Lilya-4-Ever is presented with two mixes: a Dolby Digital 5.1 track and a Dolby Digital 2.0 track. The first is clearly the better, but that is not saying a great deal. You will notice from the opening scenes the use of heavy German Rammstein-style music which dominates the front channels but does not even touch the rears. Still, the dialogue is always clear and coherent and the soundtrack is quite interesting and active—certainly the best of those on the collection here—featuring a great deal of uplifting trance tracks. The stereo mix is only marginally different considering that in both cases the rears get very little to do. This time the language for the tracks is the original Russian with optional English subtitles.

A Hole in My Heart is also presented with two mixes: a Dolby Digital 5.1 track and a Dolby Digital 2.0 track. The first is again clearly the better, although it still leaves a lot to be desired. The dialogue is clear, the effects and frenzied random noises that occur allow for some directionality, and the occasional musical interludes allow for some rear action. The stereo mix is almost the same, except obviously with no sound from the rears, and neither will win any awards, but the material does not allow for excellence. The tracks are once again in the original Swedish language with optional English subtitles.

4 Films by Lukas Moodysson
Show Me Love

The only extra on Show Me Love is Moodysson’s first short film, Talk, which is about a lonely and somewhat disturbed middle-age man (Sten Ljunggren) who goes to unexpectedly extreme lengths to find companionship. Although fairly primitive, and extremely short—little over a quarter of an hour in length—it does show Moodysson’s keen eye for reality and poignant desire to expose sour, controversial aspects of society.


The extras on Together are very rudimentary, with just a forty-five second trailer that gives you a taste of the movie, a filmography of the director (which gives more of a biography with stats and music tastes etc.) and a six-page text interview with the director. During the interview, he does mention his disdain for the film industry and how—if he felt himself being sucked into it—he would make a film that nobody will like, something which I think he achieved with his latest, A Hole in My Heart.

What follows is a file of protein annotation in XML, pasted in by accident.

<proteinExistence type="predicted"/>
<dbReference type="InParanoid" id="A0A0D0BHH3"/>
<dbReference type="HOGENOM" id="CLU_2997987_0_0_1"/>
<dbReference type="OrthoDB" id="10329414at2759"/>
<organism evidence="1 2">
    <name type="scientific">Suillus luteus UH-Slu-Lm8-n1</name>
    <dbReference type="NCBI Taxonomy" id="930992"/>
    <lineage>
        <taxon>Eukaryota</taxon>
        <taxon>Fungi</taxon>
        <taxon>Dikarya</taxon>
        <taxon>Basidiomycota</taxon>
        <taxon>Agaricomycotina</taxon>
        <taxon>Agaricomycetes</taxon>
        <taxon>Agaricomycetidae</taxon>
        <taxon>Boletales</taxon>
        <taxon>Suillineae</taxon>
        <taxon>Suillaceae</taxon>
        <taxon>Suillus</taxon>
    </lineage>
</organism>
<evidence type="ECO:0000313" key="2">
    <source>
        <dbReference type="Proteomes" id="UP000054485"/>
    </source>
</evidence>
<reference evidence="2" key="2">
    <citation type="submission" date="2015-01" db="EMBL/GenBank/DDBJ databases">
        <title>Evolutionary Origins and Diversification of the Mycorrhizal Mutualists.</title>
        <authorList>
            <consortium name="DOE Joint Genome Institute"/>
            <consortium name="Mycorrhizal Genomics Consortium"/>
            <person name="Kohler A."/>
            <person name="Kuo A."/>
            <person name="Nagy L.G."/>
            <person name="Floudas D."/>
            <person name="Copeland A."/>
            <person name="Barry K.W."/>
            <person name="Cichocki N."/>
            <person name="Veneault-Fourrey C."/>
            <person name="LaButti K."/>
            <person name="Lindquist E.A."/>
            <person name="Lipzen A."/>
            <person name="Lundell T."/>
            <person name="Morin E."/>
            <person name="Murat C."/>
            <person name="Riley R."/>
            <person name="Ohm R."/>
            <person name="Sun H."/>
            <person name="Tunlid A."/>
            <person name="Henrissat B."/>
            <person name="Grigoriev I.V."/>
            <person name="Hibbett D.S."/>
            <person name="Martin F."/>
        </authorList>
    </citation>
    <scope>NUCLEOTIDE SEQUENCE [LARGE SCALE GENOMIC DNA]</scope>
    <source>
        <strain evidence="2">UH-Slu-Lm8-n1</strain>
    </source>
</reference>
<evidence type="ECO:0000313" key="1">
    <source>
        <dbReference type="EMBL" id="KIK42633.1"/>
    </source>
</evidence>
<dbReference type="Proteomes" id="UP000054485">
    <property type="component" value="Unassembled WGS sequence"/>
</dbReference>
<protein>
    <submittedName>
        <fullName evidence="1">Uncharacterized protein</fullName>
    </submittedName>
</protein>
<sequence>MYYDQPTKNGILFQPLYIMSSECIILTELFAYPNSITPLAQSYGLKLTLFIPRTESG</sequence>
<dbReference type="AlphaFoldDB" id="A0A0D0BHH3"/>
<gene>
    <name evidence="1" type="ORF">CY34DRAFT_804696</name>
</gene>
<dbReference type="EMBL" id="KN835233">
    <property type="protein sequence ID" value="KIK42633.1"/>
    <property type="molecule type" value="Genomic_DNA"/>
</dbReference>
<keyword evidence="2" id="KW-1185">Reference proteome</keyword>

First up we get a ninety-minute interview with the director, filmed as part of the Guardian reader’s film festival. Moodysson is interviews live about his start in the film industry and what drives him. He talks about his poetry and his passion, his dislike for the film industry per se and specifics about his movies—from Show Me Love through to Lilya. Many of his ideas were spawned from his own experiences as a child—which is a little worrying—and he seems genuinely driven to create movies with a message. It is a very interesting interview but the sound quality is low, and the director is prone to mumbling which does not help. It is also slightly overlong, which is not helped by the director’s rambling, but the end result is a piece worth watching but probably better digested in segments. The Lukas Moodysson trailer showcases two of the movies in this collection with a cracking trailer to Lilya-4-Ever along with the same trailer for Together that we saw on the previous disc. Next up we get a short film from UNICEF, entitled ‘More Precious than Gold’. Unfortunately it is narrated by Robbie Williams so I found it the single hardest thing to watch on the disc, but if you turn the sound off then what you get is a worthy video about starving children in Africa. Finally we get an Amnesty International Appeal promotional video—thankfully not narrated by Robbie Williams—which showcases some of the horrors that are happening in Chechnya, including some terrible tales of mass murder.